Bernardo Martinez was experiencing a sense of despair about his life. He lived in Cuapa, Nicaragua, and was quite poor. He also had been sick, and could not find work. Bernardo lived in a small room in the back of the church where he did his best to maintain the grounds and a small chapel, also carrying out the duties of sacristan.
On two separate nights in April of 1980, Bernardo had discovered the lights turned on. He blamed some of the women who’d come in to pray for leaving them on, but they denied that they had. Again, on April 15, 1980, Bernardo had noticed the glow of light coming from the sacristy. Annoyed and mumbling under his breath, he hurried to the chapel to turn the lights off. But the lights were not on. The glow was from something else.
As Bernardo entered the chapel, he noticed the glow was centered around the statue of the Blessed Virgin. As he slowly approached the unexpected sight, he realized that it was the statue itself that was illuminated. Excited at seeing such a sight, he hurried to tell some of his friends. He asked them to please not tell anyone. But they did tell, and most of the townsfolk began to ridicule and make fun of Bernardo. Even the priest did not believe him.
On May 8, 1980, Bernardo had a chance to go fishing. After about two hours at the water, he left to go home. While walking home, he saw two lightning flashes. After the second flash, he saw a woman standing there. Bernardo was naturally frightened and, after doing his best to compose himself, asked the Lady who she was. She replied that she was the Mother of Jesus.
Bernardo fell to his knees and stared at her. Then he asked her what she wanted. She told him that she wanted the Rosary prayed every day. Bernardo told her he was going to meet the people to pray the Rosary in the chapel.
Our Lady knew that they were praying the Rosary because it was the month of May, but she told him she wanted it said every day of the year. Bernardo said that she told him that, “the Lord does not like prayers we make in a rush or mechanically.” Because of that, she said “you should pray the Rosary and also read Bible passages so you can put into practice the Word of God.”
The Blessed Virgin appeared to Bernardo five more times, and another time an angel appeared. Bernardo, afraid of being ridiculed, kept these visions to himself. He even began to avoid the area where the visions had occurred. But he could not keep silent for long. On May 16, 1980, only a few days after the last vision, Bernardo once again saw two flashes of lightning. Then Mary appeared before him. He wept and told her he was sorry for being so frightened. She smiled at him and told him he could tell the people.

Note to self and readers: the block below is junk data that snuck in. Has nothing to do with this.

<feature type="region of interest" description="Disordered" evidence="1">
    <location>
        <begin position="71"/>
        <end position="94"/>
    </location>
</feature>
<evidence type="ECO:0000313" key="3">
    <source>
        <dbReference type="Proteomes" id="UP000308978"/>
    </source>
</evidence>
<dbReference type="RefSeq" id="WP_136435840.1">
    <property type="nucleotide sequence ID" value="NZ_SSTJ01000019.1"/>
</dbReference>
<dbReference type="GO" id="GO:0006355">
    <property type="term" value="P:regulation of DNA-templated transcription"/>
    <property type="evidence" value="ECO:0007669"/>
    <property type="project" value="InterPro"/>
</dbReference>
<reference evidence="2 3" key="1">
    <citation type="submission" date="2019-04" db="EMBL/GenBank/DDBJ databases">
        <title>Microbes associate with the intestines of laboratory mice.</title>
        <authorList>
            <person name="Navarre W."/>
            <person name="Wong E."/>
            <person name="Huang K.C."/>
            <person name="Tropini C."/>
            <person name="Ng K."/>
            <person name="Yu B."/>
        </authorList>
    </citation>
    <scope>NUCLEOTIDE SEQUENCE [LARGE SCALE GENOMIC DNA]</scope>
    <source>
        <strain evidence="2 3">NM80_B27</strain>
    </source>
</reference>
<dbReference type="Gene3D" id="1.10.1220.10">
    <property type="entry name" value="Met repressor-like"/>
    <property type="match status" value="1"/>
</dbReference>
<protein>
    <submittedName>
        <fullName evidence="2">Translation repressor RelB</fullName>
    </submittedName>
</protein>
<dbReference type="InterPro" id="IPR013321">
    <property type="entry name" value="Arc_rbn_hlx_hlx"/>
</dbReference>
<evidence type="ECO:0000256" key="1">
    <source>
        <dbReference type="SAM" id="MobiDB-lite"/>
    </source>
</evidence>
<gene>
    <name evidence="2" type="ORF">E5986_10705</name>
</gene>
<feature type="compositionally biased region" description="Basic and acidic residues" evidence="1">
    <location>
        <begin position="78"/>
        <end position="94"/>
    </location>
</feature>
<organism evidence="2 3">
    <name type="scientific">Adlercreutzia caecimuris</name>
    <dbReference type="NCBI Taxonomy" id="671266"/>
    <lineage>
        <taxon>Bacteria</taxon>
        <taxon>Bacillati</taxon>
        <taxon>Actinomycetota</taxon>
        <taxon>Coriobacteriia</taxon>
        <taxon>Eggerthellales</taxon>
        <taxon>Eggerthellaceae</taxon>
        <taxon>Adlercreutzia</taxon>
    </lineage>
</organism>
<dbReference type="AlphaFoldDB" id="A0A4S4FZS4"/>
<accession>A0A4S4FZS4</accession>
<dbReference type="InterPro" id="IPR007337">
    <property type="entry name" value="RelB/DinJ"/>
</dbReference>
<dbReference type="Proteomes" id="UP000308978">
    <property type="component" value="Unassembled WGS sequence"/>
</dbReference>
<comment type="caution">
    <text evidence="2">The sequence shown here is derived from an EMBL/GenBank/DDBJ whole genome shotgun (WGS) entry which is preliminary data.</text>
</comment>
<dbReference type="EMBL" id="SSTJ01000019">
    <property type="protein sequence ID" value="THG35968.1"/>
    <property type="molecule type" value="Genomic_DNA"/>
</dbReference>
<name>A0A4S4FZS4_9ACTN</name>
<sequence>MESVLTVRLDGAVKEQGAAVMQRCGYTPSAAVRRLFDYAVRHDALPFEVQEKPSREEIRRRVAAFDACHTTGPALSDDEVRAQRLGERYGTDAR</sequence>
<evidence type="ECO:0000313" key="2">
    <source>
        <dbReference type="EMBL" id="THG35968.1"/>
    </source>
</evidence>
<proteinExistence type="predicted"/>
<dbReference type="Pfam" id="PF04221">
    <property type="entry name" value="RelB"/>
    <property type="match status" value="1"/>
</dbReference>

Bernardo went to the priest and told him what had happened. He told him to gather the townsfolk together and he did. With the priest by his side, Bernardo told everyone about the visions. Some of the people believed Bernardo but most were still skeptical. The priest told Bernardo that if he had any more visions to tell no one but him.
During the evening of June 8, 1980, Our Lady again appeared to Bernardo. He said the visions he saw were like watching separate movies in the sky. The first was of the first Christians all dressed in white marching to heaven. The second was the Dominicans all carrying large, luminous Rosaries. One of them carried a large book, and they all mediated on the words. Then everyone said one Our Father and 10 Hail Marys.
There were apparitions on July 8, 1980; September 8 (Our Lady’s birthday), 1980; and on October 13 (the anniversary of the last vision of Fatima), 1980. During the final apparition, the Blessed Virgin said, “Nicaragua has suffered a great deal since the earthquake, and will continue to suffer if all of you don’t change. If you don’t change you will hasten the coming of the Third World War.”
In 1995, Bernardo Matinez, at the age of 65, was ordained a priest in the Cathedral of Leon, in Nicaragua. He died in 2000. In 1982 the Bishop of Managua authorized an investigation into the apparitions. In 1994, Bishop Robelo gave a diocesan-level approval to the apparitions, saying that they were “worthy of belief.”
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Aleteia has brought you an introduction to some of the titles under which Mary is honored, especially in Latin America. See here:
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Our Lady of Charity, from Cuba: In the face of evacuation from Irma, turn to Our Lady of Charity
Our Lady of Aparecida, from Brazil: Pope Francis recalls the joy of entrusting his pontificate to Our Lady of Aparecida